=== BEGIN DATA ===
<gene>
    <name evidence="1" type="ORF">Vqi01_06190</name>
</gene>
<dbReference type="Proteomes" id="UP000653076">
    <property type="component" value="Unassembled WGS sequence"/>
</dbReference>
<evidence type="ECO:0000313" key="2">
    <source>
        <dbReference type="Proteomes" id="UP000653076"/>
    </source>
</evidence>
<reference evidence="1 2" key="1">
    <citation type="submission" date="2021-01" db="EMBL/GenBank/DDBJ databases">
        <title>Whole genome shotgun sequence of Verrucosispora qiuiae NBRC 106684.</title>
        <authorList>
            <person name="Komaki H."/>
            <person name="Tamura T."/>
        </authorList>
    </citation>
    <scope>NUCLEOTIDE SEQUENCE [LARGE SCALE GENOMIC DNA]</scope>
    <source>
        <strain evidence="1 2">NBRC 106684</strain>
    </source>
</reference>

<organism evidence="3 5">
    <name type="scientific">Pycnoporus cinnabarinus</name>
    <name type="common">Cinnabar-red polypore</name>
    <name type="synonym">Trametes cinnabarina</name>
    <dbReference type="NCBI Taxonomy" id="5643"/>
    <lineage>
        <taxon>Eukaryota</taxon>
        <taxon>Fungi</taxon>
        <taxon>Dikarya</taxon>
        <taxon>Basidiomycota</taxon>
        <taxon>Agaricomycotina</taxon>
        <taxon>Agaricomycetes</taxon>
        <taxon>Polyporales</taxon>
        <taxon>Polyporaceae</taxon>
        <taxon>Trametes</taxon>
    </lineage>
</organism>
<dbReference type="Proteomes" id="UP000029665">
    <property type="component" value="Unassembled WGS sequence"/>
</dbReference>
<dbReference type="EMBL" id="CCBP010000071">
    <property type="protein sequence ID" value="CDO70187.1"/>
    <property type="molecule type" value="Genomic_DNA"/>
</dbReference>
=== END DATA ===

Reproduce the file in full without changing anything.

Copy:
<gene>
    <name evidence="1" type="ORF">Vqi01_06190</name>
</gene>
<dbReference type="Proteomes" id="UP000653076">
    <property type="component" value="Unassembled WGS sequence"/>
</dbReference>
<evidence type="ECO:0000313" key="2">
    <source>
        <dbReference type="Proteomes" id="UP000653076"/>
    </source>
</evidence>
<reference evidence="1 2" key="1">
    <citation type="submission" date="2021-01" db="EMBL/GenBank/DDBJ databases">
        <title>Whole genome shotgun sequence of Verrucosispora qiuiae NBRC 106684.</title>
        <authorList>
            <person name="Komaki H."/>
            <person name="Tamura T."/>
        </authorList>
    </citation>
    <scope>NUCLEOTIDE SEQUENCE [LARGE SCALE GENOMIC DNA]</scope>
    <source>
        <strain evidence="1 2">NBRC 106684</strain>
    </source>
</reference>

<organism evidence="3 5">
    <name type="scientific">Pycnoporus cinnabarinus</name>
    <name type="common">Cinnabar-red polypore</name>
    <name type="synonym">Trametes cinnabarina</name>
    <dbReference type="NCBI Taxonomy" id="5643"/>
    <lineage>
        <taxon>Eukaryota</taxon>
        <taxon>Fungi</taxon>
        <taxon>Dikarya</taxon>
        <taxon>Basidiomycota</taxon>
        <taxon>Agaricomycotina</taxon>
        <taxon>Agaricomycetes</taxon>
        <taxon>Polyporales</taxon>
        <taxon>Polyporaceae</taxon>
        <taxon>Trametes</taxon>
    </lineage>
</organism>
<dbReference type="Proteomes" id="UP000029665">
    <property type="component" value="Unassembled WGS sequence"/>
</dbReference>
<dbReference type="EMBL" id="CCBP010000071">
    <property type="protein sequence ID" value="CDO70187.1"/>
    <property type="molecule type" value="Genomic_DNA"/>
</dbReference>